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"The advantages of handspun yarn to machine spun yarn"

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Difference between synthetically and naturally dyed rugs

Weaving and Finishing Steps

Galleries of ARFP Caucasian Azerbaijani Rugs


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Fragmentary Loom Width with Wavy-vine Pattern
Object Name: Fragment
Date: ca. 156580
Geography: Turkey, probably Istanbul
Culture: Islamic
Medium: Silk, metal wrapped thread; lampas (kemha)
Dimensions: Textile: L. 48 in. (121.9 cm) W. 26 1/2 in. (67.3 cm) Mount: L. 53 1/4 in. (135.3 cm) W. 32 in. (81.3 cm) D. 1 in. (2.5 cm)
Classification: Textiles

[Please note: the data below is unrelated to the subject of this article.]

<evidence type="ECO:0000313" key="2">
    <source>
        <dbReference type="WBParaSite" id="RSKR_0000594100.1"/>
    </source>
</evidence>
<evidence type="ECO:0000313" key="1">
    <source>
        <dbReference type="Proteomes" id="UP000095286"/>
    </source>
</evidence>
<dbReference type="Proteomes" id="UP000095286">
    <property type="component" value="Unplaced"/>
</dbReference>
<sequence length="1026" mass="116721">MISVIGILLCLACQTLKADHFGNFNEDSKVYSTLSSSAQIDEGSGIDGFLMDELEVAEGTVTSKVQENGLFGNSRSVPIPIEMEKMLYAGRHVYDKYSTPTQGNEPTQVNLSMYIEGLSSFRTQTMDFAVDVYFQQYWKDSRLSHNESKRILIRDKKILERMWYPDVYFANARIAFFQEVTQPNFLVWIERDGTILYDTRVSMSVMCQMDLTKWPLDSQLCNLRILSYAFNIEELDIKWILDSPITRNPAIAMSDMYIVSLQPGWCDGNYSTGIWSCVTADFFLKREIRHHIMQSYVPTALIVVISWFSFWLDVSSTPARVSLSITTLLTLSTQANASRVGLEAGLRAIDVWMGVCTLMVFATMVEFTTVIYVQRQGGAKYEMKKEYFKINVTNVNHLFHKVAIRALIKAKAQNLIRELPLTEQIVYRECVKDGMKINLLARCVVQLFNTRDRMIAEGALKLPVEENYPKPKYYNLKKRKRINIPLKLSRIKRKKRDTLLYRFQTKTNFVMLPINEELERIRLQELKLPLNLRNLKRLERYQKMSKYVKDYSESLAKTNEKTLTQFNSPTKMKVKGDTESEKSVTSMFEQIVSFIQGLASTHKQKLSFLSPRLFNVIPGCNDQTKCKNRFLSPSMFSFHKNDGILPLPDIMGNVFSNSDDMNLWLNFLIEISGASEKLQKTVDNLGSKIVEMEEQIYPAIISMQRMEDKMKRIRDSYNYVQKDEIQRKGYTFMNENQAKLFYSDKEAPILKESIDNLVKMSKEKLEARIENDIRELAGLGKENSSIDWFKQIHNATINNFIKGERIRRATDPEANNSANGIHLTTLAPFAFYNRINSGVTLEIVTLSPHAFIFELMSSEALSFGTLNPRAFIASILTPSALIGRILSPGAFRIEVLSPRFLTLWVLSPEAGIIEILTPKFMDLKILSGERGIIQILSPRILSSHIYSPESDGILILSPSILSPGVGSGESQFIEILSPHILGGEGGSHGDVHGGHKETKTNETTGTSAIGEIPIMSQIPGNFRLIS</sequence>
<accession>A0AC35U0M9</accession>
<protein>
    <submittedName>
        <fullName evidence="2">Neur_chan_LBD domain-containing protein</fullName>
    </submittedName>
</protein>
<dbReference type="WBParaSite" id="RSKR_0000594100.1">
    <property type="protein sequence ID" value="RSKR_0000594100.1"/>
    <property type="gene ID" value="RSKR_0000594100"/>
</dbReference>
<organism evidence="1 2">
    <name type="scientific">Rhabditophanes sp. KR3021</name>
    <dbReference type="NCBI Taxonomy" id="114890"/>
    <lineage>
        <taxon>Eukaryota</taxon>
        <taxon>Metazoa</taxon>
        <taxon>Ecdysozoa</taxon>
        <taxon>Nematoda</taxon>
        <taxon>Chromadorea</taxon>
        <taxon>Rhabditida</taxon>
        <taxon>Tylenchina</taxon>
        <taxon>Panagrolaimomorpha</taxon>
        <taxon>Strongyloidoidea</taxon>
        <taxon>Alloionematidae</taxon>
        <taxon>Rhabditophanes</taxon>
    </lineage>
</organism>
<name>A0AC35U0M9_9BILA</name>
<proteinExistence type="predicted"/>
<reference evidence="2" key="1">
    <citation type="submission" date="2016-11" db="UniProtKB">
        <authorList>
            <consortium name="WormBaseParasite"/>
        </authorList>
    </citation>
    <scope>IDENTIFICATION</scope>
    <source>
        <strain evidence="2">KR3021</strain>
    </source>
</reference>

Credit Line: Purchase, Joseph Pulitzer Bequest, 1952
Accession Number: 52.20.21
The Metropolitan Museum of Art, New York

Spectacular, large‑pattern silks were favored materials for luxury garments among the courtly elite of sixteenth-century Istanbul, and were often used for the bold, richly colored caftans of the Ottoman sultans. The weave here, referred to in Turkish as kemha, incorporates metal‑wrapped thread into a lampas, or multiweave fabric. Ottoman kemha fabrics typically combine a satin ground with a design executed in twill and highlighted with gold. Catching the light, their glittering patterns appear to float above a shimmering background.